CONFERENCE: Evolution and the Public

From the H-SCI-MED-TECH listserve:

Evolution and the Public (1859-2009) –
The discussion of a scientific idea and its ramifications since Charles
Darwin

University of Siegen, Artur-Woll-Haus
September 3-5, 2009
Deadline for Proposals: March 1, 2009

Please note: Contributions to this project may take on different forms
(see below).

When Charles Darwin published his theory of evolution by means of
natural selection scientists and a wider public were well aware that
this concept was more than a scientific explanation for natural
phenomena. They already had a glimpse of what we today well know after a
hundred-and-fifty years of debate: The theory of evolution impinges upon
a great number of principle issues, be they theological, philosophical,
moral, social or political, in short, on the basics of human existence
and society. It holds the promise of a new freedom and new options while
at the same time unveiling new dangers hidden below the surface of
opportunities given to humanity to influence the evolutionary process.
At the beginning of the twenty-first century it is biotechnology and
genetic engineering which drives controversial debates most strongly.
The compatibility of religion and evolution, most pressing question when
the debate was initiated, is still a matter on which feelings run high.
When Darwin’s ideas were transplanted into other fields, people became
sensitized to new possibilities and new risks: for the individual, for
groups defined in social or national terms, for society in general.
Social Darwinism, eugenics and the power to affect creation in
particular fired and, in modernized form, still fire the imagination.
The conference will look at this multifaceted public debate as it was
conducted in the Western world (a focus will be on Europe and North
America), on various levels from academic circles to casual
conversations of ‘ordinary people’, in various media of popular or high
culture stance (literature in the broadest sense, the press, radio,
television, film, internet, museums etc.). In analyzing the debate on
evolution in the public it inquires after an evolution of the public, a
transformation it may have undergone in the process.
Themes of possible contributions should touch on the following
categories of topics, which will structure the conference as well as the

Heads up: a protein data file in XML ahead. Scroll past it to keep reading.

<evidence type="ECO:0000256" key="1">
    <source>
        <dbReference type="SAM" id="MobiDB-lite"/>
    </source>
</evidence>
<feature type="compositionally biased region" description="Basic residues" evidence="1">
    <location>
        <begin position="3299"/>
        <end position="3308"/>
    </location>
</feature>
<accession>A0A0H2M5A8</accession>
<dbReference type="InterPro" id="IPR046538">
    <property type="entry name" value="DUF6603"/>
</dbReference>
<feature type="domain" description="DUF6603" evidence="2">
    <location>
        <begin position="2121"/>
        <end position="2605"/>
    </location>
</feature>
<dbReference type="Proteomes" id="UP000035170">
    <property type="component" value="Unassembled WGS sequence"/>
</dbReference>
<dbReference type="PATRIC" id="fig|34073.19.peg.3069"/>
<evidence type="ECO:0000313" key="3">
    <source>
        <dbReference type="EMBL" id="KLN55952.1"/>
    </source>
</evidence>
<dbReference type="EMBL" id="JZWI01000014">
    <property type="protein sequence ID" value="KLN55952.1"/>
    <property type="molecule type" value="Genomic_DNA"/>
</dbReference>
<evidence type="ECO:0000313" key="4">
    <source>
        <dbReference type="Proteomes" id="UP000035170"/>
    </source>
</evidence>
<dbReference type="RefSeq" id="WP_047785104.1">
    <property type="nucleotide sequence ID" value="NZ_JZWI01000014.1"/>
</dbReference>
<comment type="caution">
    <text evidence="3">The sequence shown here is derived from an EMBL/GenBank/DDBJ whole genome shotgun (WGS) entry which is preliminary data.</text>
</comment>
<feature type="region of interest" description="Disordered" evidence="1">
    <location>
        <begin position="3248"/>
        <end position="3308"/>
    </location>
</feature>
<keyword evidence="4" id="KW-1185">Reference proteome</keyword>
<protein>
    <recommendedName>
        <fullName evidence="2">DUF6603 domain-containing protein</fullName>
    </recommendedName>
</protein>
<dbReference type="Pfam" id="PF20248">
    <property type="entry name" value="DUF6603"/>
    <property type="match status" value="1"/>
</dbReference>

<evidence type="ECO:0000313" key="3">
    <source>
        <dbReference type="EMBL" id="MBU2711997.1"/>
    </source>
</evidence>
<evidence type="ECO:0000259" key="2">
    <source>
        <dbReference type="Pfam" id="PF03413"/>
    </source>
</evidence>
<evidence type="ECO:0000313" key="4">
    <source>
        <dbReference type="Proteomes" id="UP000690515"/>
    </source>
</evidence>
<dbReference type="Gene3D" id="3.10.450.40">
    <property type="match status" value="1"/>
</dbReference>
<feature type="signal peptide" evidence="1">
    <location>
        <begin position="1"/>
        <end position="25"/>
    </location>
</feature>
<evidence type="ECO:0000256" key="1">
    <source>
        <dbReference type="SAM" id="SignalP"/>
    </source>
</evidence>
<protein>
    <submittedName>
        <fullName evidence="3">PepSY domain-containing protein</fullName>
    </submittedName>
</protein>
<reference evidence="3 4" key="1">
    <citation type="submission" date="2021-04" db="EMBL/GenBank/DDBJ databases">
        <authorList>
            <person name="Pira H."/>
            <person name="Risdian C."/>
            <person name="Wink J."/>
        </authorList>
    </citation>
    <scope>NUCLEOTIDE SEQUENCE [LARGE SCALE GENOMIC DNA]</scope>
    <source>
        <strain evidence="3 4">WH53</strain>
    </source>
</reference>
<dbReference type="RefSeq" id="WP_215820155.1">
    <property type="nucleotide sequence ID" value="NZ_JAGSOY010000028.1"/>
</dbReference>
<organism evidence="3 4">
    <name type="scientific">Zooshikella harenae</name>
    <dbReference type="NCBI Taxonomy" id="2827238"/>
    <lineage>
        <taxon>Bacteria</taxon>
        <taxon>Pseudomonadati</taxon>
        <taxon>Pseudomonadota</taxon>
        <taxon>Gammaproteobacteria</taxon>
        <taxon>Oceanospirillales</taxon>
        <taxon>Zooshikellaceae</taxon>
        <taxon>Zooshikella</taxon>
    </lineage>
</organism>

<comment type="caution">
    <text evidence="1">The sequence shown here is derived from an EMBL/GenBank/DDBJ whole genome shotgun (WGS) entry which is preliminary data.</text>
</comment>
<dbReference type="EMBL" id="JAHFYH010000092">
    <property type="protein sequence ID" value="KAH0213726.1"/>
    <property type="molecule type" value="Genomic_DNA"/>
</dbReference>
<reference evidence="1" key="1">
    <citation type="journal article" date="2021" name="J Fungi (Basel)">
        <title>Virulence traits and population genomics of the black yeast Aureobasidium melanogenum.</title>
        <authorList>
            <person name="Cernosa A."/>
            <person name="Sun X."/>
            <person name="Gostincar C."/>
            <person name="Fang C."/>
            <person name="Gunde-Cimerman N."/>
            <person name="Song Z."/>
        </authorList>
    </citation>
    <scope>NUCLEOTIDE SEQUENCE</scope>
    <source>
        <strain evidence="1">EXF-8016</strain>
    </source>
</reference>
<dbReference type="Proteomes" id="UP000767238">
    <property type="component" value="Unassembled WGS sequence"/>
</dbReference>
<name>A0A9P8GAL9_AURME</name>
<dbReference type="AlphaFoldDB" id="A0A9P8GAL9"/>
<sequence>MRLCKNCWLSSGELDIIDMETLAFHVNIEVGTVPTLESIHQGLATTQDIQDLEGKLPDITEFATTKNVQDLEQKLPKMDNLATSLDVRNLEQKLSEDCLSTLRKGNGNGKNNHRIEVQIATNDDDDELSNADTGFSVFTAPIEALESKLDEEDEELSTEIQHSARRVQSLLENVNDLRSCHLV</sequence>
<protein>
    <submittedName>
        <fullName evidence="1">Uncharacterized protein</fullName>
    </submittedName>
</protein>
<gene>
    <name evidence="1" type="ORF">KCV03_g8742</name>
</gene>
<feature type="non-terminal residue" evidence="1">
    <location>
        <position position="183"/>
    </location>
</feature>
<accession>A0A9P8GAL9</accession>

different forms in which its results will be published.
1. The emergence of a public debate
2. Evolution and religion — a controversy without end?
3. The public and the scientist: Images of scientists from Darwin to the
present
— Darwin in the eyes of contemporaries and subsequent generations
— Ingenious, mad, dangerous? Images of scientists in the nineteenth and
twentieth centuries
4. From Darwinism to Social Darwinism
5. Eugenics in Europe and North America: Defining an ideal and the
attempts at implementing it
6. The debate on evolution in the age of the human genome:
biotechnology, genetics and man as lord of creation
7. Evolution of the public and the future of the debate.
Proposals for papers are invited from those working in history, history
of science and technology, natural sciences, social sciences,
philosophy, theology, art history, literary criticism, media studies or
related disciplines. Conference language will be English. Thanks to the
Fritz Thyssen Foundation travel funding is available for all speakers.
Please submit an abstract of no more than 500 words in either English or
German together with a short CV before March 1, 2009 for consideration
to Angela Schwarz at evolution@geschichte.uni-siegen.de.
Since it is a public debate that is to be explored, the results shall be
made accessible to a wider public too. For this reason, conference
papers are supposed to deal with their specific aspects in such a way
that they cannot only be published in a collection in book format, but
will also serve as the background to a (sub-)section in a web-based,